Sometimes, you just have to shake up the routine a little bit...which makes it sound like I actually had a choice, when in truth I was really subject to the whims of the ever-so-fickle dame we all know as Mother Nature. What I'm trying to say is: given the wet and blustery forecast for today, I had to go with the relatively unheard-of Wednesday Field Trip. (Yep, that's me....livin' on the edge all the way, baby...or, you know...whatever...)
I decided to take a short jaunt to a nearby town that goes by the improbable moniker of Saxapahaw. Because seriously, how could you NOT visit such a place, simply based on the name alone? But wait, it gets even better! In order to travel to this little piece of rural North Carolina, you must spend time on a lovely byway called...Swepsonville Saxapahaw Road. Holy Tongue Twister, Batman, can you imagine for a second if you lived somewhere along that stretch of pavement? I mean, does anyone actually try to squish that onto an envelope? How would that even fit on a return label...or a pre-printed form of any kind? I swear, I'd get a P.O. box just so I never, ever had to resort to spelling the location of my house! Even worse--what about the poor children? Possible school scenario: The Kindergarten teacher announces that it's time to practice basic items like your address and phone number. "So, where do you live, honey?" "Oh, I have no idea--my mom told me not to bother trying to pronounce it until at least 3rd grade..."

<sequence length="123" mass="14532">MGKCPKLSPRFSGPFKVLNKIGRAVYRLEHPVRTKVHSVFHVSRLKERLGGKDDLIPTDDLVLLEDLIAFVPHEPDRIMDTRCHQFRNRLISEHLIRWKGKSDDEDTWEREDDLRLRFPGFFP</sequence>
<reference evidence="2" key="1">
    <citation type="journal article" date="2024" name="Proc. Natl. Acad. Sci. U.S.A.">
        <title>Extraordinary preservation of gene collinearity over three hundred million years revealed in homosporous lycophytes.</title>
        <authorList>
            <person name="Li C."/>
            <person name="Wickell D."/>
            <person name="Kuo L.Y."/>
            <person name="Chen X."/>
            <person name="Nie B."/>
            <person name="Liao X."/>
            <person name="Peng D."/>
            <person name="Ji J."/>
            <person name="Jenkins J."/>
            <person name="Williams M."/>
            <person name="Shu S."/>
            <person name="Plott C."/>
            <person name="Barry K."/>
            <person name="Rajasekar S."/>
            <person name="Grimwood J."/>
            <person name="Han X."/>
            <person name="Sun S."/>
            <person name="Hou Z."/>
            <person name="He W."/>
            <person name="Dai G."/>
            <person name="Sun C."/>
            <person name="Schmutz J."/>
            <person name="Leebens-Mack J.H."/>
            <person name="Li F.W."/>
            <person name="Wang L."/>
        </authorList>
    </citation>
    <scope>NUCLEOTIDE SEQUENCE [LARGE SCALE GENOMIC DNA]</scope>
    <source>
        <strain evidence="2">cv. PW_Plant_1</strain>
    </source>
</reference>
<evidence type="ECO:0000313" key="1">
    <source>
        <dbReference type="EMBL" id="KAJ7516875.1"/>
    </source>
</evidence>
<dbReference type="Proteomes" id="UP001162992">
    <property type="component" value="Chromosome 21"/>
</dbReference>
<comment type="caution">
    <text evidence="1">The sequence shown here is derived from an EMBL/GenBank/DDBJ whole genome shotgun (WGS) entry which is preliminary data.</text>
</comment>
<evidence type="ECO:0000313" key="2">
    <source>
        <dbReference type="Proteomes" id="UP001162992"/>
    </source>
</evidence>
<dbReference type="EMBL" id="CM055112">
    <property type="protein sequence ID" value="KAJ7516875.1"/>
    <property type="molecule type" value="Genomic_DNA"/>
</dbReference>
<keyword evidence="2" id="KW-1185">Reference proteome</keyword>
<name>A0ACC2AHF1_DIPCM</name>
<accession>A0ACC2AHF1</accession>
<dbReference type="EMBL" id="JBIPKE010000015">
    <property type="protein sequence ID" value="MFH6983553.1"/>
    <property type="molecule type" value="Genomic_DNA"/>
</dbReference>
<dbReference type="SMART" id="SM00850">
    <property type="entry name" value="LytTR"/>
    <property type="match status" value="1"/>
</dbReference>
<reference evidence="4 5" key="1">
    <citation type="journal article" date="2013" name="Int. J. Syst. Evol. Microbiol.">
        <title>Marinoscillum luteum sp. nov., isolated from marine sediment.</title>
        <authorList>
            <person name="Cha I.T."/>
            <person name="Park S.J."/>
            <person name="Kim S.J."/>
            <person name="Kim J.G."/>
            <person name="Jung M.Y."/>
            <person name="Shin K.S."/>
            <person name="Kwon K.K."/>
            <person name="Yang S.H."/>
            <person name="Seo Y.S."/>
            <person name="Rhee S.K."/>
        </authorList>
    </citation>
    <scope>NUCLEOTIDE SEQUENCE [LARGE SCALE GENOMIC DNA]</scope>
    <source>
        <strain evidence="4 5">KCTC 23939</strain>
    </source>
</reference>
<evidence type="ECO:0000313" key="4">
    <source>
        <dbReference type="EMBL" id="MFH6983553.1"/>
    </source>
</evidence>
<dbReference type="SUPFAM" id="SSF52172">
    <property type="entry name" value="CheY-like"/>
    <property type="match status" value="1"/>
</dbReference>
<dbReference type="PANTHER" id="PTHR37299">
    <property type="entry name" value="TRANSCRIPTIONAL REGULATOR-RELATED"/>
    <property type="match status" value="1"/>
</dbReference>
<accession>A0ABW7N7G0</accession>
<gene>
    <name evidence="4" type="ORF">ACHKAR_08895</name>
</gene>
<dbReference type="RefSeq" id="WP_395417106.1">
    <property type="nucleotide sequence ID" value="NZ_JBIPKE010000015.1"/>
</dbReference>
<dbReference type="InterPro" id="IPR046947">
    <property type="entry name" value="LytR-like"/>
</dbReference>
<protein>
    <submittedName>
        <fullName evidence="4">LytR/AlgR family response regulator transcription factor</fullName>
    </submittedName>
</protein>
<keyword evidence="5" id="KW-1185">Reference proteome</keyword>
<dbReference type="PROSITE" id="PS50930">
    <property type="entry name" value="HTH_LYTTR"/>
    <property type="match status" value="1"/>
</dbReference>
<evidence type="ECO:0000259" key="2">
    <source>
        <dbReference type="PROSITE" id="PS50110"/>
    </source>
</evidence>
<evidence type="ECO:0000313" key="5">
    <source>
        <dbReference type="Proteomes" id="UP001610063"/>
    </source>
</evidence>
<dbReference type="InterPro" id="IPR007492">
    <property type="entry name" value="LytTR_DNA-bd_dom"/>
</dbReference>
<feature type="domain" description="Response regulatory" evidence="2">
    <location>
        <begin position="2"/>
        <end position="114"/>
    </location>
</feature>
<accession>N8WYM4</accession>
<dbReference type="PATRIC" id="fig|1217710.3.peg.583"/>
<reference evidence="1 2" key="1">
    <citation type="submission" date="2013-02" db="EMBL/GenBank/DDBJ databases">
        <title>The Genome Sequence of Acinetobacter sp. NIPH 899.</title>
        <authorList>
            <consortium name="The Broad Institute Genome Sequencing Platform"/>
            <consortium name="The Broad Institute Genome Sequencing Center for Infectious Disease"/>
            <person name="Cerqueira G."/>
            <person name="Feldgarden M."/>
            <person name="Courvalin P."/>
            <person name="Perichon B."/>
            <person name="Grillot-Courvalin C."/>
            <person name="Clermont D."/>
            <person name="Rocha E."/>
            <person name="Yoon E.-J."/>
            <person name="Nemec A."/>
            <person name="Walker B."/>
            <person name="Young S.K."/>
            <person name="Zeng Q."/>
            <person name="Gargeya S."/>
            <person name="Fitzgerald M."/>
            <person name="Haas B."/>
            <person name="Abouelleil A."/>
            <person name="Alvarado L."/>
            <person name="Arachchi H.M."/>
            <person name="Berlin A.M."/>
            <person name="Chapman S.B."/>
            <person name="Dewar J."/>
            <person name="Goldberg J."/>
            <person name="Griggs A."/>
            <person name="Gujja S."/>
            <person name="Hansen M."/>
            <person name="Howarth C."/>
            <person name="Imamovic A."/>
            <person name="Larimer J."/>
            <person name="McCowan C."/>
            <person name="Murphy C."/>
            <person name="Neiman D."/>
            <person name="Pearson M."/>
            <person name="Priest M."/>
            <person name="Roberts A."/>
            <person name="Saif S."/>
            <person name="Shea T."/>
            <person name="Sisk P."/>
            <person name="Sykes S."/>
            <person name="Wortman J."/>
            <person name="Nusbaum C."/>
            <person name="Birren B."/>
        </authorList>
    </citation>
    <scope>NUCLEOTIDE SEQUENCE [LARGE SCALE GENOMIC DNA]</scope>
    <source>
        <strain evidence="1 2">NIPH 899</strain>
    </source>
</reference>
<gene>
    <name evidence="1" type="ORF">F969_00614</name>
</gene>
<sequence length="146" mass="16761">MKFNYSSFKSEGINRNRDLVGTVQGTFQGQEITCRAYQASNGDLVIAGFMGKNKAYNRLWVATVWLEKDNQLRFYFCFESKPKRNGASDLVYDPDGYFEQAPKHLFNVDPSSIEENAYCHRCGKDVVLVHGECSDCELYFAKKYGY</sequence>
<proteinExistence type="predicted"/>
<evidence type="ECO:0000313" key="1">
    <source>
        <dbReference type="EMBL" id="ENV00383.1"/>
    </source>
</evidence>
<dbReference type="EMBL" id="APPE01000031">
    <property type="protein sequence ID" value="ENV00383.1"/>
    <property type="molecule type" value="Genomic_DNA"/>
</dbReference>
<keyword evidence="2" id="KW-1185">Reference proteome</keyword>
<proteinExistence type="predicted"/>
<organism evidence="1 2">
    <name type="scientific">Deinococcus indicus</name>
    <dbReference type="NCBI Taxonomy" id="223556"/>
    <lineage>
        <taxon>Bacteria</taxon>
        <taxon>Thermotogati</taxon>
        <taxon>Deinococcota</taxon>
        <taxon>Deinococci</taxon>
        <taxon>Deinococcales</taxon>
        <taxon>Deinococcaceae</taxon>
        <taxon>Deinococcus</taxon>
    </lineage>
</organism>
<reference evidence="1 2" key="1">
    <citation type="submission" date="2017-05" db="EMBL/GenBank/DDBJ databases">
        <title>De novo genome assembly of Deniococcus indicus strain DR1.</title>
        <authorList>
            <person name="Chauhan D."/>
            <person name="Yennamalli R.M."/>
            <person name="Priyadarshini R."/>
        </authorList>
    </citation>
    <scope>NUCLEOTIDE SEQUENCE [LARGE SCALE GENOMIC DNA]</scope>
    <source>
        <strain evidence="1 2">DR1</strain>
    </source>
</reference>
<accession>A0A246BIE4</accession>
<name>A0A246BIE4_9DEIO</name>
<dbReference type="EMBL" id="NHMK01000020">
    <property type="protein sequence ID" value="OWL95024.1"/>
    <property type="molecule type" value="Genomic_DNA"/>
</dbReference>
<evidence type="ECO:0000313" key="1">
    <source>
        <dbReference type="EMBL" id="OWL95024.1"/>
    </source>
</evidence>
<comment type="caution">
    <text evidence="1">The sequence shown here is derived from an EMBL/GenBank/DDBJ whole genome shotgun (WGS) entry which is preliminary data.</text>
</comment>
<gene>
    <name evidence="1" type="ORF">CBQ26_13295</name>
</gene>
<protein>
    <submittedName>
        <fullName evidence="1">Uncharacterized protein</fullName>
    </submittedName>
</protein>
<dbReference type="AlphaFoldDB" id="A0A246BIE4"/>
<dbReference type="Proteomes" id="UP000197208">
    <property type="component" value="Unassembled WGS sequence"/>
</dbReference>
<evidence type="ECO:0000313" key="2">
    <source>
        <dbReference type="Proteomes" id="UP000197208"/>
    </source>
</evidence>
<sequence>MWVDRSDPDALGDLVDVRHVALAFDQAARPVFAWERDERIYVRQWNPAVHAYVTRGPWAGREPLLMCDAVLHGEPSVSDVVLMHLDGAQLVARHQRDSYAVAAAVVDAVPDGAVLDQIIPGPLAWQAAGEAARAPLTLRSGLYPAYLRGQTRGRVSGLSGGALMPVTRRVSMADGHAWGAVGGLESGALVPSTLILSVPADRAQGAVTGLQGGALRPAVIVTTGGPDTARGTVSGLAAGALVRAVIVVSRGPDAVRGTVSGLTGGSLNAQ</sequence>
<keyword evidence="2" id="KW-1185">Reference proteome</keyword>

Okay, that rant lasted approximately as long as the actual drive...and much, MUCH longer than it took to whiz right through the place...completely failing to recognize it because, well, there's not so much there. Yeah, it's one of those charming...minuscule..."blink and you'll miss it" kinds of locales. Once I realized my mistake, turned around, and parked, I surveyed the landscape. All 1-block of it. I spotted crowds of students milling about, from what I looked up later and found out was a public charter school. And there's an old-timey general store, with an interesting mixture of modern-day snack foods and beverages; locally sourced artisan items such as chipotle flavored honey, handmade small-batch barbecue sauces, and fresh bakery bread; and a deli counter where you could order customized sandwiches and the like.
For the obligatory (brief) history portion: the town was supposedly settled by the Sissipahaw tribe, of which little is evidently known. On the banks of the Haw River, it was the site of a working cotton mill from 1848 until the building was damaged by a tornado in 1994. A hydroelectric power plant was later added (circa 1938) and continues to produce energy to this day. After the mill's demise, it was refurbished into its current state, in which it houses apartments, restaurants, and businesses. You can still go kayaking or canoeing on the waterway if that's your thing...although with our recent dry conditions the part of the river that I could see appeared distinctly more "rocky and treacherous" than "flowing and fun". I chose instead to enjoy a leisurely stroll along a nice wooded trail, parallel to the water, shady and cool.
Aaaannnnd...that's about all there is to tell, folks. As excursions go, I have to admit it was...ahem...not among the most exhilarating ones I've taken, for sure. But it provided an excuse to escape the house for a couple of hours...take some photos...get a little exercise...commune with the Great Outdoors. And now, if anyone ever asks, I can proudly proclaim that yes, indeed, I have been to Saxapahaw!